- GDP (PPP):
- $650.8 billion
- -5.9% growth
- 0.5% 5-year compound annual growth
- $58,753 per capita
- Inflation (CPI):
- FDI Inflow:
The United Arab Emirates’ economic freedom score is 70.2, making its economy the 33rd freest in the 2022 Index. The United Arab Emirates is ranked 1st among 14 countries in the Middle East and North Africa region, and its overall score is above the regional and world averages.
The economy of the United Arab Emirates has grown slowly over the past decade, and most progress was wiped out by a contraction in 2020. Economic freedom has declined over the same period. Dragged down by lower scores for judicial effectiveness and labor freedom, the United Arab Emirates has recorded a 6.7-point overall loss of economic freedom since 2017 and is now nearly at the bottom of the “Mostly Free” category. Fiscal health is robust, but judicial effectiveness is weak.
IMPACT OF COVID-19: As of December 1, 2021, 2,148 deaths had been attributed to the pandemic in the United Arab Emirates, and the government’s response to the crisis ranked 55th among the countries included in this Index in terms of its stringency. The economy contracted by 5.9 percent in 2020.
The United Arab Emirates is a federation of seven monarchies: Abu Dhabi, Ajman, Dubai, Fujairah, Ras Al-Khaimah, Sharjah, and Umm al-Qaiwain. The Federal Supreme Council selects the president and vice president for five-year terms, and there are no term limits. Abu Dhabi’s Sheikh Khalifa bin Zayed al-Nahyan has been president since 2004. The UAE has an open economy with a high per capita income and a sizable annual trade surplus. Oil and gas account for approximately 30 percent of GDP. A peace agreement signed with Israel in September 2020 cleared the way for increased bilateral trade, investment, technological cooperation, tourism, and strategic cooperation against Iran, which both the UAE and Israel regard as the chief threat to regional stability.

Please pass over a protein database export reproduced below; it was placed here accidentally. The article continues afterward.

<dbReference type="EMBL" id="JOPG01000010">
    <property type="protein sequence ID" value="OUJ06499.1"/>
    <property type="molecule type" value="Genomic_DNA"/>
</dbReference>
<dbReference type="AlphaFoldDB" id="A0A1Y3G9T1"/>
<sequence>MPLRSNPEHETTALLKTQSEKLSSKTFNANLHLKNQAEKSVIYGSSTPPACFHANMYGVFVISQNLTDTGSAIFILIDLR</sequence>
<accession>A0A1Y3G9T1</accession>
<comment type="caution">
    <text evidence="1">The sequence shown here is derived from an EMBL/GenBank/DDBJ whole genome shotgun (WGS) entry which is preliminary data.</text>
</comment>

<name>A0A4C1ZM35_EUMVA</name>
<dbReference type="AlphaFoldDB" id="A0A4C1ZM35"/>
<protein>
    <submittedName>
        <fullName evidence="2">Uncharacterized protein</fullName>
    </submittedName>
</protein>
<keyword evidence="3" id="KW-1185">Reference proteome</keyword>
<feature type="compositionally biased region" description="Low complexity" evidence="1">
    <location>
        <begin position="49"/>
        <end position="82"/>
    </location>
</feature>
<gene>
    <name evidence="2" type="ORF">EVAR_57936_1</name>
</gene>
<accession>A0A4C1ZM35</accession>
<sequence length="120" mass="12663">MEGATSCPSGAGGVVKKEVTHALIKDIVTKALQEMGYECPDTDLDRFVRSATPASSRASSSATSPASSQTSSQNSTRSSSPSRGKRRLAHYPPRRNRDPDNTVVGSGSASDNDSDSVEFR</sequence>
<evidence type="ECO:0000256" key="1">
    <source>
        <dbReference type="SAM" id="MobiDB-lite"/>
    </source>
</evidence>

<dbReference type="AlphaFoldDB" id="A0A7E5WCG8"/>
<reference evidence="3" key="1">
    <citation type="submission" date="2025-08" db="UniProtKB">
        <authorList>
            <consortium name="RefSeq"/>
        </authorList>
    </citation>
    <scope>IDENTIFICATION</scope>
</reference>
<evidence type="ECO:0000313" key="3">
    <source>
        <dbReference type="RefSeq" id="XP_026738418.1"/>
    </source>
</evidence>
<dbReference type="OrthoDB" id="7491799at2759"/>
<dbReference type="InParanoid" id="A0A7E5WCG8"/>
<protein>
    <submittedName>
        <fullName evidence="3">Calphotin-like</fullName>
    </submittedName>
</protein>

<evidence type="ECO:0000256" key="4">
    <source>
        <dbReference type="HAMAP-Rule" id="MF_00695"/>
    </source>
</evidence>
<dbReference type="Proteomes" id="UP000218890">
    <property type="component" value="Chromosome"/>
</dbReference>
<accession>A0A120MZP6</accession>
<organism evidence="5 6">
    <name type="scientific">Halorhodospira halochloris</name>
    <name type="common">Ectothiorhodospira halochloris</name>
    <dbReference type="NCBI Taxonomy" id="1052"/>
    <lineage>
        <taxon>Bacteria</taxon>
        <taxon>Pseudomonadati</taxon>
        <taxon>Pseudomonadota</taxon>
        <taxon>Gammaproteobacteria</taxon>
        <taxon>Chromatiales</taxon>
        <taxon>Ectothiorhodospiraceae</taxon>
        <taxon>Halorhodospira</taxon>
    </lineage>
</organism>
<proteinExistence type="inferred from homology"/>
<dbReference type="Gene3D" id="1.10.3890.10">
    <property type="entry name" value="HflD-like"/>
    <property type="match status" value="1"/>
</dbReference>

Rule of Law
The federal government allows individual emirates to decide the mechanisms through which ownership of land may be transferred. Enforcement of property rights is predictable and fair. The judiciary is not independent, but the rule of law is generally well maintained. The UAE is among the least corrupt countries in the region. Nevertheless, nepotism and corruption persist, and the government generally lacks transparency.
The UAE has no income tax and no federal-level corporate tax. Different corporate tax rates exist in some emirates, and a value-added tax has been in force since 2018. The overall tax burden equals 1.0 percent of total domestic income. Government spending has amounted to 30.8 percent of total output (GDP) over the past three years, and budget deficits have averaged 1.6 percent of GDP. Public debt is equivalent to 38.3 percent of GDP.
Several laws passed since 2020 have been designed to make foreign ownership of businesses and long-term citizenship by foreigners a reality. The UAE also has approved a resolution to combat commercial fraud. Labor force participation among citizens is low. Subsidized state-owned enterprises are a key component of the UAE economic model, and the government monitors prices of goods and services to ensure that they are not raised.
The United Arab Emirates has four preferential trade agreements in force. The trade-weighted average tariff rate is 3.4 percent, and 73 nontariff measures are in effect. Efforts to attract increased foreign investment continue, and more sectors are open to greater foreign ownership. The modern financial sector is competitive and offers diversified services. State-owned banks have maintained a strong presence, but foreign banks have over 100 branches.